Are you having severe issues with your teeth? Wondering if you need a dental extraction?

While tooth extraction is the last thing anyone would want to go for, sometimes it becomes the best choice for your overall dental health.

In most cases, patients wait until the last minute before they make up their minds to go for a tooth extraction. However, waiting too long to remove a tooth may lead to additional problems. This makes it extremely important for anyone to know about the symptoms that indicate the need for this procedure.

Below are the top 5 signs that indicate the need for this procedure.

Misplaced Teeth

Misplaced teeth are one of the top signs indicating the need for a dental extraction. Missing teeth also include problems like impaction and crowding. Impaction is a condition in which your tooth is misplaced. It occurs when a tooth shifts its direction or grows in the wrong direction, landing in a place it shouldn’t be. On the other hand, overcrowding is a condition in which the teeth get crowded in one area. Since too many teeth come together in one place, they don’t have enough space to fit together correctly. While impacting and crowding are two different problems, they have a similar solution: tooth extraction.

Extensive Tooth Decay

There are many reasons for tooth decay, and the most common ones are poor oral hygiene, an unhealthy diet, and plaque formation. Tooth decay is a significant issue; if left untreated, it may lead to damaged teeth. Broken or damaged teeth with cracks can lead to significant problems and require dental extraction.

Tooth decay can also be treated with the help of other dental procedures. However, this is possible only if tooth decay is caught early. If you already have extensive tooth decay, extraction may be the only option left for treating the issue.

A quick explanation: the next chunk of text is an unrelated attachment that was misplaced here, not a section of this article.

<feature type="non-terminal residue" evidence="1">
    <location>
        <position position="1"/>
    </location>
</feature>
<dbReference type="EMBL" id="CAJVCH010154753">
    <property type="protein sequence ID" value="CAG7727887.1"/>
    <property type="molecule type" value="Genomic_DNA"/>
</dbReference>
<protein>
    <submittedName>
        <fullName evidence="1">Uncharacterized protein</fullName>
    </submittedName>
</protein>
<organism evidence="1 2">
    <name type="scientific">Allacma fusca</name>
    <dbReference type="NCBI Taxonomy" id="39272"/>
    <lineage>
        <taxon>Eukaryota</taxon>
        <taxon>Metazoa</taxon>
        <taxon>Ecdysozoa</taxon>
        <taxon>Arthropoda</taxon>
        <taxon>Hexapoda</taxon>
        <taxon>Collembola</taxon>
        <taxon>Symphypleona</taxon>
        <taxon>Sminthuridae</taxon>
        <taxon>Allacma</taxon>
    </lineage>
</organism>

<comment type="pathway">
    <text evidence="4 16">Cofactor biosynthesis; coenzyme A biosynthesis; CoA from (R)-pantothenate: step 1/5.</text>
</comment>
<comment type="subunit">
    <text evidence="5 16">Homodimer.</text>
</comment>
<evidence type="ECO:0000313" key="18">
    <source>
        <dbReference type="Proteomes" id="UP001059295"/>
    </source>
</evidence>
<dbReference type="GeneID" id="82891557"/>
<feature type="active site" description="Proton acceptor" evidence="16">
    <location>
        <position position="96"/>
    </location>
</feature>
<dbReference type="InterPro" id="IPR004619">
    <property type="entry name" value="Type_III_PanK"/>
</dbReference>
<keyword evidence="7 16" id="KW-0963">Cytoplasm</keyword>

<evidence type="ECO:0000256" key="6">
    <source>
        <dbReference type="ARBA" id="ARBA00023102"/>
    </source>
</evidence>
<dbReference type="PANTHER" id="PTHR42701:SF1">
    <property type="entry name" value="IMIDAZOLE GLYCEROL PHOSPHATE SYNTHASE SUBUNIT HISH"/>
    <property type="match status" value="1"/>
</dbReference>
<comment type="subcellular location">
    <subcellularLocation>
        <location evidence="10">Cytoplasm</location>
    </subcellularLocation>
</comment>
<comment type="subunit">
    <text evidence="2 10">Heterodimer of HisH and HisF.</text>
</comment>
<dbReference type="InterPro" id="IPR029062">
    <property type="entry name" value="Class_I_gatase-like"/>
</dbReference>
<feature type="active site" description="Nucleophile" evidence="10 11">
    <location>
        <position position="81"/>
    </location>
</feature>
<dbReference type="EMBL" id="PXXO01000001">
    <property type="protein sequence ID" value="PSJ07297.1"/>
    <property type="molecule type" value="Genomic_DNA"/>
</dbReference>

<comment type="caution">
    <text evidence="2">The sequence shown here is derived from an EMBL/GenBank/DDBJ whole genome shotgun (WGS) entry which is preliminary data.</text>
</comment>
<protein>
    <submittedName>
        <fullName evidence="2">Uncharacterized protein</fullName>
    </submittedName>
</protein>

In case of severe tooth decay, asking your dentist about the ideal solution is best.


A tooth decay that extends to the tooth’s pulp leads to more significant problems like an infection. An infection may damage your teeth and gums severely, and in most cases, the only solution for this is to have one or several teeth extracted.

Infections are severe and must never be ignored. It’s recommended to speak to your dentist about tooth decay or infection that has just begun to avoid tooth loss. Extractions are majorly required to treat tooth infections. However, in some cases, an extraction may be suggested as a preventative measure to prevent the possibility of a disease. Tooth extractions are also recommended for patients who have a weakened immune system. For example, if a patient goes through chemotherapy, their body may not be able to take the pain of a cracked tooth or an infection. In this case, the dentist may recommend the patient to have their tooth pulled.

Gum Disease

Periodontal disease is another major issue that may call for the need for an extraction. This disease is an infection affecting the gums, teeth, and other surrounding tissues and structures. Severe periodontal disease may harm the alveolar bone and periodontal ligaments, too, and also increase the chances of tooth decay.

If this gum disease is caught early, it can be reversed. However, tooth extraction may be the only solution if the problem advances. As the patient’s condition worsens, the number of solutions goes on reducing.

Severe Pain and Damage

Other things may affect your teeth besides gum diseases, tooth decay, and placement issues. These include car accidents, severe injuries due to a fall, sports injuries, etc. While there may be many solutions for the problems mentioned above, severe damages in most cases demand tooth extraction.

Severe pain may also call for the need for tooth removal. Pain can occur due to various issues related to the teeth and jaw, and if your condition is bad, there may be very few solutions. Pain that increases while chewing or when pressure is applied may indicate the need for an extraction.

What to Expect From Tooth Extraction?